In the course of making our way from one place to another with that tribe, we would sometimes need to avoid passing sea vessels and the eyes of the sailors aboard. That would generally require merely keeping a good distance from them. If an awkward circumstance brought our paths too close, then retreating to deeper water was the order of things.

Still, if spotted from a distance, we were easily mistaken for something else. Particularly so, with the relatively great number of dolphins and porpoises in those waters.

During the travels through those waters, we could not help but encounter many of those creatures ourselves. Some were actual tribes of Kil-Dolan. Others were their lesser-developed counterparts.

At a glance, I still had some difficulty telling them apart. They both travelled in similar sized groups. Similar in general appearance. The behaviour and hunting style also seemed quite similar to my eyes. Both were equally curious of our presence in their waters.

I would rarely notice the difference at all until they approached quite close. The shrill vocalisations were not enough of a clue for me. They all seemed the same to my ears.

However, with the Kil-Dolan, a Telepathic buzz generally accompanied the screeching chatter. They did not seem to utilise the formal linguistic structure of our own Telepathic communication. Still, they seemed to sometimes transmit recognisable images or intent. It was rather strange for me. It was more an attempt to communicate ideas, rather than language as I might recognise it.

I often sensed the notion of curious delight, mixed with a certain flavour of potential mischief. Although I enjoyed their presence, I often felt that there was some sort of joke being delivered, and there was some anticipation, as if waiting to see if I could understand the 'punch-line'. I sometimes thought that perhaps my apparent lack of comprehension was the actual joke.

Upon rare occasion, a few members of the Nereus tribe would actually venture onto the land at certain islands with communities that serviced trading vessels. The language that they spoke was close enough to permit some understanding. They would pretend to have come from nearby fishing villages or nearby islands to trade a catch of fresh seafood for clothing and jewellery. The clothing was useful. Especially when the cooler seasons came. However, the fascination with rather simple, but essentially non-valuable trinkets, was something I'd found strange, and just a little amusing. Still, I suppose that such things were really fairly universal throughout most cultures.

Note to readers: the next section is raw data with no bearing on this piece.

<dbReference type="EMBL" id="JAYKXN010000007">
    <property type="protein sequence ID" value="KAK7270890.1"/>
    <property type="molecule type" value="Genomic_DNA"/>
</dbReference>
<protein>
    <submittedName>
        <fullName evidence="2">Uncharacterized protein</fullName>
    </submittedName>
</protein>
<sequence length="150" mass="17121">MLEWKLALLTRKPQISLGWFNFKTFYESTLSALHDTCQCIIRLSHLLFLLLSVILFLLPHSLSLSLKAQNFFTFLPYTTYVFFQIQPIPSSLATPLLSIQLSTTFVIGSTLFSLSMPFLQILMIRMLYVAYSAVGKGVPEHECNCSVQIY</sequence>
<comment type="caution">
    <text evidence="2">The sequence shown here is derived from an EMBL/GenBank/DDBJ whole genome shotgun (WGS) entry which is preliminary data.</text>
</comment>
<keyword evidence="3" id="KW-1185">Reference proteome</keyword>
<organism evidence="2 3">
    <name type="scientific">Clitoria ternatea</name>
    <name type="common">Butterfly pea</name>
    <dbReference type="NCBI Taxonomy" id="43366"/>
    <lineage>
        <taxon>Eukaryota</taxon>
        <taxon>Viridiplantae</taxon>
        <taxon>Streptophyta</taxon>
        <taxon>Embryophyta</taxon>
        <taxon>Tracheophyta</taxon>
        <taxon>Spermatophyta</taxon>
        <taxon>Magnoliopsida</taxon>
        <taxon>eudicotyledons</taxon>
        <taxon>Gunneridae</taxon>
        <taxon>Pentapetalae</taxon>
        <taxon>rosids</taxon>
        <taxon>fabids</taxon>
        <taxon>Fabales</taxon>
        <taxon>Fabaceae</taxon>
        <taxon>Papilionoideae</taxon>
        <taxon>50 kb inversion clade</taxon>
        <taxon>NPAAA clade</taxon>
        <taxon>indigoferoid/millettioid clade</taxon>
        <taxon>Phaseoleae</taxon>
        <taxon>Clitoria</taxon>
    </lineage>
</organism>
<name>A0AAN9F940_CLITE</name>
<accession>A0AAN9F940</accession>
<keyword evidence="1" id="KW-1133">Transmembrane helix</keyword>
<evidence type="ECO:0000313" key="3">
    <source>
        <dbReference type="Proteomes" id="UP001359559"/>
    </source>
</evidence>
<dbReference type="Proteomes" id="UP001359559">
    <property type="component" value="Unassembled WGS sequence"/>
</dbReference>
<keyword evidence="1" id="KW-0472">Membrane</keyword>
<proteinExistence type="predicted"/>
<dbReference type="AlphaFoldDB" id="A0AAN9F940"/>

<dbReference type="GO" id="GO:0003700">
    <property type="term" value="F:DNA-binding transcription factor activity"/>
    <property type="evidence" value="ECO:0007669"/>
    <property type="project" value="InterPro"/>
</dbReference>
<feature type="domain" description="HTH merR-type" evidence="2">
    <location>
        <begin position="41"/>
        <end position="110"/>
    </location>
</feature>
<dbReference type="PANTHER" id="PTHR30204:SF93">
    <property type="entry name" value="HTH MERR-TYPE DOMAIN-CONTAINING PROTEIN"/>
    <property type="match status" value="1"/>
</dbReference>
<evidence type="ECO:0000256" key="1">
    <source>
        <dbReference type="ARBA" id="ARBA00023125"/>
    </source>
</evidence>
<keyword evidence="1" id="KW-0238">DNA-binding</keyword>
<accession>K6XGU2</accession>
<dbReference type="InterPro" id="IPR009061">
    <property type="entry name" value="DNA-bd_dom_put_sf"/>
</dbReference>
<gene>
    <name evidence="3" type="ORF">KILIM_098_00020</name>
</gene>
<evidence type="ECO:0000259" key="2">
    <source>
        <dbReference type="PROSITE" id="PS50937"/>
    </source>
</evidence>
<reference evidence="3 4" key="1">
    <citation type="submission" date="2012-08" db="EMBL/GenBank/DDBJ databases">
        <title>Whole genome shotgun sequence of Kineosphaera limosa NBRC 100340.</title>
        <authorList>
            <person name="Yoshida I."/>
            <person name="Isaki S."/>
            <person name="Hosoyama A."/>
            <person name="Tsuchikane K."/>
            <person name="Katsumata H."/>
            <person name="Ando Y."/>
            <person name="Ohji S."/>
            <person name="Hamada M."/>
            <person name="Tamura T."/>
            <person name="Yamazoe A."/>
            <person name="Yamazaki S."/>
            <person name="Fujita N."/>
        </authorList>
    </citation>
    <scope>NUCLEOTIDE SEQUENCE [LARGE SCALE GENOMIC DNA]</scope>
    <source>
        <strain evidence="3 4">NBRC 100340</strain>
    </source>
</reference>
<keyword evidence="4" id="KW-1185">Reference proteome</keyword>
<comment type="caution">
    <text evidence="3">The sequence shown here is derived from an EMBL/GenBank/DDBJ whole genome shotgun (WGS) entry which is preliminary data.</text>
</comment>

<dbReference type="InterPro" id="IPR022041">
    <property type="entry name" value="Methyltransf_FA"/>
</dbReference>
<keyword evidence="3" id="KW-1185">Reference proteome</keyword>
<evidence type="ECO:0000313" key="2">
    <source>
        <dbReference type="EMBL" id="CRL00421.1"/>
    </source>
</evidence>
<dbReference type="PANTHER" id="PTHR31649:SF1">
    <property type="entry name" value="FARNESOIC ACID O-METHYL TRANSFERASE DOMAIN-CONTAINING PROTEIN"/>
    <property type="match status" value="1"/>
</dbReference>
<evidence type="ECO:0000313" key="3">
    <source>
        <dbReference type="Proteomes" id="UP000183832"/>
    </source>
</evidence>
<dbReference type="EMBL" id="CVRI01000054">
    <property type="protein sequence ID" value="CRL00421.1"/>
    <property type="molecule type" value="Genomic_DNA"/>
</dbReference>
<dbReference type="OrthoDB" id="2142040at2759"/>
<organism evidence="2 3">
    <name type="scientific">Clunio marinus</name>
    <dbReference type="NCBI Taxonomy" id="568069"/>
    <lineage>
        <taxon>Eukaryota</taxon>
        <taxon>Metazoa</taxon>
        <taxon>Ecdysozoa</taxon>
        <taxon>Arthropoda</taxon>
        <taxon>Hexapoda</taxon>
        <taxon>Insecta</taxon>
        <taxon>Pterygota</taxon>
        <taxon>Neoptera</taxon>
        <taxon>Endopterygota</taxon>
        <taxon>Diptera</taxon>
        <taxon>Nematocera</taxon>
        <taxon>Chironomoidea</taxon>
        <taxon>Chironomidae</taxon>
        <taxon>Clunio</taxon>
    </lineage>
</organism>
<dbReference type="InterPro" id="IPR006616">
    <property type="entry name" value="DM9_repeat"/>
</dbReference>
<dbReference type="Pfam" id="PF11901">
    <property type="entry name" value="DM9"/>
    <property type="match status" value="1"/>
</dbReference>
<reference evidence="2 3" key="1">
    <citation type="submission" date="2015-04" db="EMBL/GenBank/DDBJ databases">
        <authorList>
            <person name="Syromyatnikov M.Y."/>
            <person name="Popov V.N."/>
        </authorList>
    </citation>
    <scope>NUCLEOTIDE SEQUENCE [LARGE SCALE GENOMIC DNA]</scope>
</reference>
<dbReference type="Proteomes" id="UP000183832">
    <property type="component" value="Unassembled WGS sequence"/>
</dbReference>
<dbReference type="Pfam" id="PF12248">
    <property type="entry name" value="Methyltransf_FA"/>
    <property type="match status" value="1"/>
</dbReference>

Nevertheless, that kind of interaction with the land-dwelling communities often remained rather rare. For the most part, the Nereus tribe tended to keep away from those cultures, favouring the open waters and the many tiny uninhabited islands that dotted the sea.

During that first year among the Nereus, a series of somewhat unexpected occurrences had transpired, which would bring fresh change to the dynamic of our group. It would have been during the mid-autumn. Although the summer had passed, the cool of winter had yet to set in. At that time, the tribe had been slowly making its way back from further east. We had reached the waters just west of the main island of Thera, where there were several smaller islands. Some of which were really the direct result of earlier volcanic activity.

Just off the coast of one of those lesser islands, we had spotted a sunken wreck. It appeared to be a Phoenician trading vessel. From the state of the wreck, it looked to have been there for quite some time. At least decades. Perhaps longer.

The Nereus seemed to show little interest. They were more motivated by the rich source of food located closer to the shore of the island. However, I was more interested in examining the sunken wreck. Both Callinira and Maltin had come with me to investigate.

There were many fish to be found about the wreck. I thought it a little odd that the Nereus would ignore that. At first glance, there was little to see. Presumably, the sailors of the vessel had abandoned the sinking ship. There were no human remains immediately evident. There was some sort of soggy rotted material that might have once been rugs or fabric of some sort. A number of broken urns, and a few still intact. Some looked to have contained grain. Others, oil of some sort. Probably olive oil. After some further poking around, I spotted some gold and silver coin. Evidently, the wreck had not been previously disturbed. In any case, at that depth, only other Nereus or others like myself would have been able to do so.